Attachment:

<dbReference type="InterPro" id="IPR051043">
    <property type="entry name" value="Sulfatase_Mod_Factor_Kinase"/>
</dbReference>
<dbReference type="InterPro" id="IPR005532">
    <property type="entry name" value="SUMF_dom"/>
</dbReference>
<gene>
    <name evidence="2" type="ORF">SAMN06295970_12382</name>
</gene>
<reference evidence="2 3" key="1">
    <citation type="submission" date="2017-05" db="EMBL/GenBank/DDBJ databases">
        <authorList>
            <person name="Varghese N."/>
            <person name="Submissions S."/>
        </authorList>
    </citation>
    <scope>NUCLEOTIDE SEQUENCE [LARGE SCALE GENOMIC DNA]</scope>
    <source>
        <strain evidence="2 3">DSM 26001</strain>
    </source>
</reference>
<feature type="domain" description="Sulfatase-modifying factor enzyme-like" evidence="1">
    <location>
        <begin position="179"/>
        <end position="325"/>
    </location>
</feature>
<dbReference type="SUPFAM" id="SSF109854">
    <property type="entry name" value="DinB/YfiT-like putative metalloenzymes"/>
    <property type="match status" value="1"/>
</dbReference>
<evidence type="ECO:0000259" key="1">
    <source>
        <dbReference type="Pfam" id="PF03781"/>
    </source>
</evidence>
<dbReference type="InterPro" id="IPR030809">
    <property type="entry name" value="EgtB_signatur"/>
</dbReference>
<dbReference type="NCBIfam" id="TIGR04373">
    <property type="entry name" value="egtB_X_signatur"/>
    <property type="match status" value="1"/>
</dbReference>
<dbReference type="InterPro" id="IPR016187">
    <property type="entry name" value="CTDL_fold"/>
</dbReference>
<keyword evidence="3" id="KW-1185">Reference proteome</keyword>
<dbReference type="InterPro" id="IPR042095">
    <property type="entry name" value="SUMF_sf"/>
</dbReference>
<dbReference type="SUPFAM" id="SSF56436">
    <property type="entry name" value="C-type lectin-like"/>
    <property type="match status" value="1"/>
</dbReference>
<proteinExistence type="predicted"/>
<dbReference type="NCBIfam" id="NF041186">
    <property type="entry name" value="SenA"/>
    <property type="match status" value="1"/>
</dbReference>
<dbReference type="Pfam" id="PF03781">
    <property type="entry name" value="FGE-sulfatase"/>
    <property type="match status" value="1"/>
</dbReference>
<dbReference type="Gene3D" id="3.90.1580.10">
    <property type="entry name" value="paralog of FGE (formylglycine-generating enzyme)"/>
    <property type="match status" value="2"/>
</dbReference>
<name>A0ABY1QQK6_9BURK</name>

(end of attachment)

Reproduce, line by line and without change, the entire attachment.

<dbReference type="InterPro" id="IPR051043">
    <property type="entry name" value="Sulfatase_Mod_Factor_Kinase"/>
</dbReference>
<dbReference type="InterPro" id="IPR005532">
    <property type="entry name" value="SUMF_dom"/>
</dbReference>
<gene>
    <name evidence="2" type="ORF">SAMN06295970_12382</name>
</gene>
<reference evidence="2 3" key="1">
    <citation type="submission" date="2017-05" db="EMBL/GenBank/DDBJ databases">
        <authorList>
            <person name="Varghese N."/>
            <person name="Submissions S."/>
        </authorList>
    </citation>
    <scope>NUCLEOTIDE SEQUENCE [LARGE SCALE GENOMIC DNA]</scope>
    <source>
        <strain evidence="2 3">DSM 26001</strain>
    </source>
</reference>
<feature type="domain" description="Sulfatase-modifying factor enzyme-like" evidence="1">
    <location>
        <begin position="179"/>
        <end position="325"/>
    </location>
</feature>
<dbReference type="SUPFAM" id="SSF109854">
    <property type="entry name" value="DinB/YfiT-like putative metalloenzymes"/>
    <property type="match status" value="1"/>
</dbReference>
<evidence type="ECO:0000259" key="1">
    <source>
        <dbReference type="Pfam" id="PF03781"/>
    </source>
</evidence>
<dbReference type="InterPro" id="IPR030809">
    <property type="entry name" value="EgtB_signatur"/>
</dbReference>
<dbReference type="NCBIfam" id="TIGR04373">
    <property type="entry name" value="egtB_X_signatur"/>
    <property type="match status" value="1"/>
</dbReference>
<dbReference type="InterPro" id="IPR016187">
    <property type="entry name" value="CTDL_fold"/>
</dbReference>
<keyword evidence="3" id="KW-1185">Reference proteome</keyword>
<dbReference type="InterPro" id="IPR042095">
    <property type="entry name" value="SUMF_sf"/>
</dbReference>
<dbReference type="SUPFAM" id="SSF56436">
    <property type="entry name" value="C-type lectin-like"/>
    <property type="match status" value="1"/>
</dbReference>
<proteinExistence type="predicted"/>
<dbReference type="NCBIfam" id="NF041186">
    <property type="entry name" value="SenA"/>
    <property type="match status" value="1"/>
</dbReference>
<dbReference type="Pfam" id="PF03781">
    <property type="entry name" value="FGE-sulfatase"/>
    <property type="match status" value="1"/>
</dbReference>
<dbReference type="Gene3D" id="3.90.1580.10">
    <property type="entry name" value="paralog of FGE (formylglycine-generating enzyme)"/>
    <property type="match status" value="2"/>
</dbReference>
<name>A0ABY1QQK6_9BURK</name>